We are often living like characters in a TV show. We play a role. We play many roles. We get attached to the many identities we have. So are any of these identities real? When are we actually being ourselves?
The ego is always busy protecting the self-image we have constructed. We want to appear confident, cool, smart, strong and in control. But it can get exhausting and even boring playing a role; especially in relationships. And the closer we are to someone, the more our ego tries to defend its precious self-image.
As humans, one of our deepest fears is that we will be rejected and left alone. In our relationships, the stakes are high. If I do something my partner doesn’t like or isn’t comfortable with, will he leave me?
We are constantly in the mode of trying to control situations. We think–If I do A, then probably B will happen. I don’t want B to happen so I won’t do A. We try to guess results. We make assumptions. We try to read each others minds. We predict how others might respond. It’s all really a waste of time and energy.
What if instead of striving to defend ourselves and control our circumstances, we used our energy to be radically open and honest and vulnerable with the people we love the most? What if we let go of outcomes and just made our best effort every day to live according to our own truth? What if we could share what we were thinking and feeling without the fear of rejection hanging over us? What if we could express our desires, our dreams and fears with vulnerability and graciousness?
Of course, these are questions I am actually asking myself these days. I could probably change each “we” to “I”.
We will never break free from fear when we are pretending, defending, acting and controlling. To break free, we must be completely true to ourselves, radically honest with ourselves and others, totally open and transparent and graciously vulnerable. This is not to say that we share absolutely everything that we are thinking all the time but it does mean freely exposing our true nature–not unlike being naked.
There are people who say they want more intimacy in their relationship but they have not yet developed intimacy with themselves. Once a person becomes intimate with their own inner world, then they are ready to explore real closeness with another.
To be intimate with yourself it takes courage to surrender. It’s letting go of who you think you are in order to discover what you truly are. Letting go of old and comfortable identities is not easy. Even if they are not serving their purpose anymore we fear that if we let go, we might destroy ourselves…or others.
I’ve been pondering the concept of surrender and I think I am finally getting a tiny peak into its meaning. To many, the word surrender equates with being passive or giving up. But spiritually, surrender simply means being completely yourself, being whole and true and then allowing the universe to work its magic (or let the chips fall where they may, as some say) This is what will ultimately bring us deep peace in our hearts.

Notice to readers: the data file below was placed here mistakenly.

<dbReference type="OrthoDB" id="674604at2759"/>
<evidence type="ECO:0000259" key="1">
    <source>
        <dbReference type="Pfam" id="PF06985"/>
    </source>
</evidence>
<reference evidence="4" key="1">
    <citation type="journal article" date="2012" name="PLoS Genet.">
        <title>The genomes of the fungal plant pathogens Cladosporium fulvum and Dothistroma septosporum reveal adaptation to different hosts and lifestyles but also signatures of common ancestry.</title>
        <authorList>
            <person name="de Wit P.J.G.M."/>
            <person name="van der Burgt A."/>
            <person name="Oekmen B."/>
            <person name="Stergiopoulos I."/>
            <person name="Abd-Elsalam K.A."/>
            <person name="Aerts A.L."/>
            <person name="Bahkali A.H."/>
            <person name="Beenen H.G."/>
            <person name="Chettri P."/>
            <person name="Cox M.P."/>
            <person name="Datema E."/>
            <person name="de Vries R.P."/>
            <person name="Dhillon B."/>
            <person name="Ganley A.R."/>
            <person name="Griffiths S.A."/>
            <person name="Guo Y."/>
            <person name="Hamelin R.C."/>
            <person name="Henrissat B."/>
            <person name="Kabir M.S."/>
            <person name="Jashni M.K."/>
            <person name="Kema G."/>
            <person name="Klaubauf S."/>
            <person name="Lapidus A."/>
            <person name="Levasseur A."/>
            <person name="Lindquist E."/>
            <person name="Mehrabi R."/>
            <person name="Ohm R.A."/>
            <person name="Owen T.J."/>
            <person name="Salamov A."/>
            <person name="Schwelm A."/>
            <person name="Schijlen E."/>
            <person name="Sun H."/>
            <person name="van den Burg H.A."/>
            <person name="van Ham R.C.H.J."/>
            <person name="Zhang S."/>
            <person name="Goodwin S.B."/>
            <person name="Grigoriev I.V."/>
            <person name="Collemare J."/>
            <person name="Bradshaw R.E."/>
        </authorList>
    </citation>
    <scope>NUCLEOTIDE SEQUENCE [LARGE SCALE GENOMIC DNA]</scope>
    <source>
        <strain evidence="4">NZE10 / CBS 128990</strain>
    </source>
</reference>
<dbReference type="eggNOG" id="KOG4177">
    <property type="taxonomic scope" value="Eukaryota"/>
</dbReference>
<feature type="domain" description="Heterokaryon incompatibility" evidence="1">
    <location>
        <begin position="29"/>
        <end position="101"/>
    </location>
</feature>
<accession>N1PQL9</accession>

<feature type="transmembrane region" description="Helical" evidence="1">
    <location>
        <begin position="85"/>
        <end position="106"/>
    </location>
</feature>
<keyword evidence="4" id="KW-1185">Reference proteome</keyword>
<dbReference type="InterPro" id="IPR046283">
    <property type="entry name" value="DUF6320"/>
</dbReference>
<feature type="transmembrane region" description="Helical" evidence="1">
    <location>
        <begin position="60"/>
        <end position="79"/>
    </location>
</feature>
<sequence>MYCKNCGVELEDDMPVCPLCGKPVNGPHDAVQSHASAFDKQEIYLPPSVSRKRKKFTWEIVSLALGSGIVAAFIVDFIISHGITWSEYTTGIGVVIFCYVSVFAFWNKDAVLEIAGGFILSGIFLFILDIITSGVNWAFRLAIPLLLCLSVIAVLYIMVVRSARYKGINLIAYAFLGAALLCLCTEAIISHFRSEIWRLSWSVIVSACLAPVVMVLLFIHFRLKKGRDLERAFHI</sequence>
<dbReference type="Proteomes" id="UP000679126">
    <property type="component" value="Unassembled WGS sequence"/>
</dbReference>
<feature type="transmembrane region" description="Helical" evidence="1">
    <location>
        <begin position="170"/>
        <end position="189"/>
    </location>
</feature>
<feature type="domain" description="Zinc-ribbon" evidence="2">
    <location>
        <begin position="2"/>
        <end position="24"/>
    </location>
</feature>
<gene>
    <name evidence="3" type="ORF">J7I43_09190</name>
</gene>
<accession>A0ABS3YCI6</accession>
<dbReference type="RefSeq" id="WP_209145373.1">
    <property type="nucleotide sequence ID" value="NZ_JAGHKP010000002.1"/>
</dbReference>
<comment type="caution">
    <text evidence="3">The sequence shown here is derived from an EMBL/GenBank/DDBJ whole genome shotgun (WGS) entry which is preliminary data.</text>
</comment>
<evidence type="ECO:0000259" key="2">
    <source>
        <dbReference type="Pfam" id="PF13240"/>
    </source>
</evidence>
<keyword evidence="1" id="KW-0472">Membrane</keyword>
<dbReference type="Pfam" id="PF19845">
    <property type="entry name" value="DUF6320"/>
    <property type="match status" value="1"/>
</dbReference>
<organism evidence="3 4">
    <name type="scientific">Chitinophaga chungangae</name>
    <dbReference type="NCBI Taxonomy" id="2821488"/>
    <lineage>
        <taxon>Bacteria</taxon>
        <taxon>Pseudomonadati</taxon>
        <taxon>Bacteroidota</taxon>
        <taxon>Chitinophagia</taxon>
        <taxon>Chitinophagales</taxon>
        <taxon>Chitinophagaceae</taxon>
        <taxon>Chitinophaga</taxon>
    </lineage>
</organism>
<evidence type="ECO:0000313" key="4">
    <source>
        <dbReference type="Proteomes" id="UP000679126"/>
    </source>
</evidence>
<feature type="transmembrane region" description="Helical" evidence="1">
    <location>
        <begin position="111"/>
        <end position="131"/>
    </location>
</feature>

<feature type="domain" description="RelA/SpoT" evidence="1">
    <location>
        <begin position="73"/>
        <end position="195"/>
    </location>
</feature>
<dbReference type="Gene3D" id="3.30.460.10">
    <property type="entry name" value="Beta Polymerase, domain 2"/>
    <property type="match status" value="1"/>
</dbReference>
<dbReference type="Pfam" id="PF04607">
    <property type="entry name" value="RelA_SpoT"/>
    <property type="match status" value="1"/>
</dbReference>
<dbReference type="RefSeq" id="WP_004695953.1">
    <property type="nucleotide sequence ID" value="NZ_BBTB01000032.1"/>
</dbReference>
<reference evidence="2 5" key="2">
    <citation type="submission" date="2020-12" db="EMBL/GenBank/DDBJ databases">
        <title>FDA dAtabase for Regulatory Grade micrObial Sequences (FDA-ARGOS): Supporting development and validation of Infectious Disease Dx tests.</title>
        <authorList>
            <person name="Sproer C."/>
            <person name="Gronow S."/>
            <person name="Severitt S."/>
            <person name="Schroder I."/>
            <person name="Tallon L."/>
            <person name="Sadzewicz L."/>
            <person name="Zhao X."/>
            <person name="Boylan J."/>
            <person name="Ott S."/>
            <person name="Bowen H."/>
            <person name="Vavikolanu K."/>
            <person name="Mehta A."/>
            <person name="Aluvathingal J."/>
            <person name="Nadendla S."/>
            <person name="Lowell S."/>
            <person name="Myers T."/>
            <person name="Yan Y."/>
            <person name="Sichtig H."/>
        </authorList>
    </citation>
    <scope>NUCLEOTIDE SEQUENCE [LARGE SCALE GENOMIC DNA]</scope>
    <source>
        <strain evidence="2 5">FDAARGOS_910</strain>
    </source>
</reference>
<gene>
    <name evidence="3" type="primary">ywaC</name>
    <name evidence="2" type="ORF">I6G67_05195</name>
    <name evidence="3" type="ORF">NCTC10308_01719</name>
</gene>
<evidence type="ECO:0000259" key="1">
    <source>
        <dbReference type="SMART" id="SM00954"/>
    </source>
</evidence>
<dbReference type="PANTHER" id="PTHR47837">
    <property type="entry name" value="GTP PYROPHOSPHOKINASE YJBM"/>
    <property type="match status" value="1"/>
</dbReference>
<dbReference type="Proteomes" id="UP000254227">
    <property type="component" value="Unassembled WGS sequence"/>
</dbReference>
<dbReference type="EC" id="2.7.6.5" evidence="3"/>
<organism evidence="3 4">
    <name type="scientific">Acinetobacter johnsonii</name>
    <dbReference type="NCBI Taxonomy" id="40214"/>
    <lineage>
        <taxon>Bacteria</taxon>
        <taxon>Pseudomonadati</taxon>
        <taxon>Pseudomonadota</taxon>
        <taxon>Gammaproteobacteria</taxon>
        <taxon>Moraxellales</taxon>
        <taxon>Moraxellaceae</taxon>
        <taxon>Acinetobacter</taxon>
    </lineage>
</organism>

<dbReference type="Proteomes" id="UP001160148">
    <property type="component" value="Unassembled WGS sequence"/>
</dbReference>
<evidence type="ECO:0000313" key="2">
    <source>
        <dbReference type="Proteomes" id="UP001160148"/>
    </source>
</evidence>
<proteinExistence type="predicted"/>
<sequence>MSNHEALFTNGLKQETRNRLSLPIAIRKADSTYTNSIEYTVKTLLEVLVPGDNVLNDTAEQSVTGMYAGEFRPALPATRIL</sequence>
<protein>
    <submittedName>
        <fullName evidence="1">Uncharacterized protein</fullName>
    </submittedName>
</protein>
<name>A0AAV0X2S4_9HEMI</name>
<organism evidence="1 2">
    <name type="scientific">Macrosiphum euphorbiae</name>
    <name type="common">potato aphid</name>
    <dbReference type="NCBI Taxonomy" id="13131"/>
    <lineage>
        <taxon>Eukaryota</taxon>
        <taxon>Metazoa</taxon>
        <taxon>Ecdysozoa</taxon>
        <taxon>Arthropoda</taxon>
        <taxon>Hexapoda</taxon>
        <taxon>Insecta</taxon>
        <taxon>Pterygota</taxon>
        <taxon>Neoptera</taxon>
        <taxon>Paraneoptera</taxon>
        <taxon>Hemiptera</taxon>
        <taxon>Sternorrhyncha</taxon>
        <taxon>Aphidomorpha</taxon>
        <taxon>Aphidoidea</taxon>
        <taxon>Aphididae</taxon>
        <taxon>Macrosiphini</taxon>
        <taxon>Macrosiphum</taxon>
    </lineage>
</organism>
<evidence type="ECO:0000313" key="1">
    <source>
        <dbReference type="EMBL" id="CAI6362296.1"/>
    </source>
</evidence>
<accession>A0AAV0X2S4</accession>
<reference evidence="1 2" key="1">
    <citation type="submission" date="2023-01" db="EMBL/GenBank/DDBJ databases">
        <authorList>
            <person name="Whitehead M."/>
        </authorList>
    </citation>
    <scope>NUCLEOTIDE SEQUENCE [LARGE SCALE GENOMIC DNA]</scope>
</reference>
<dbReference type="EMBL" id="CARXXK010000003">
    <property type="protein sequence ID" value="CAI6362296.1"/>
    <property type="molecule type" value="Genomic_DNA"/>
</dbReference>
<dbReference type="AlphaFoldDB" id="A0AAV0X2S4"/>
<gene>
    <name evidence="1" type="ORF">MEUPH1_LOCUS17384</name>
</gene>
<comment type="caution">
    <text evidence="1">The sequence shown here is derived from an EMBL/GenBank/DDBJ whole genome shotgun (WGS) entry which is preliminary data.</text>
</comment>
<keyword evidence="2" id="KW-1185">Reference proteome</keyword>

Surrendering is letting go of outcomes and it is a difficult process. How do I “simply” be myself and surrender, trusting that all will work out perfectly, beautifully, divinely? How do I let go of all of those roles I have been playing for decades? How do I allow myself to be emptied so that the universe can fill me? These are questions I have yet to answer.
I went to my first choir practice this week and uncannily, the song we started out singing was called, “I surrender” The lyrics went like this:
I step into the flow and then I let it go
I open my mind, my heart and my soul.
I surrender, I surrender, I surrender…
I open my mind, my heart and my soul.
Trust, openness, surrender.
As I took a bath, I looked into the water to see the reflection of my face. I couldn’t see my features, just the shape of my head. And a ray of light made it look like there was a crack going down the centre of my head. Perhaps this was an analogy for how I’ve been living–showing half of myself while keeping the other half hidden.
I read Nepo’s excerpt that morning that he titled, “The Lazy Susan Self”. He wrote:
The God in us in not half-presence.
There is no screening who we are.
For years, I lived this way: turning the side of me to others that they could understand, spinning the aspects of myself like a lazy Susan, offering only what others wanted or needed or felt most comfortable with.
What I didn’t realize was that more and more of who I truly am was being hidden, and that only showing the part of me that others found acceptable was not being true to myself.
Fear of conflict. Fear of rejection. Fear of not being loved. Fear of showing what I believed no one else could possibly understand. A lack of trust and faith that the flower inside me could survive the elements out here….
I thought–Wow, this is how I feel. His analogy so eloquently describes this inner spinning, this attempt to control and please. The only way to stop this spinning is to surrender to the truth of who I am.
WAVES OF BRAVE…It’s funny because when I feel most terrified is when I feel the most brave. It feels like a wave of brave that suddenly is carrying me, lifting me…I get this strong urge and I think–this is my chance to tell the truth and if I don’t, this wave will crash and I will have to wait until the next big wave of brave comes along.
There is nothing scarier or more liberating than being and sharing your true self. It’s the feeling of being really ALIVE!! When we can be brave enough to surrender and trust that we will be carried, the inner conflict and resistance will dissipate. We will truly be free and life will become an effortless flow.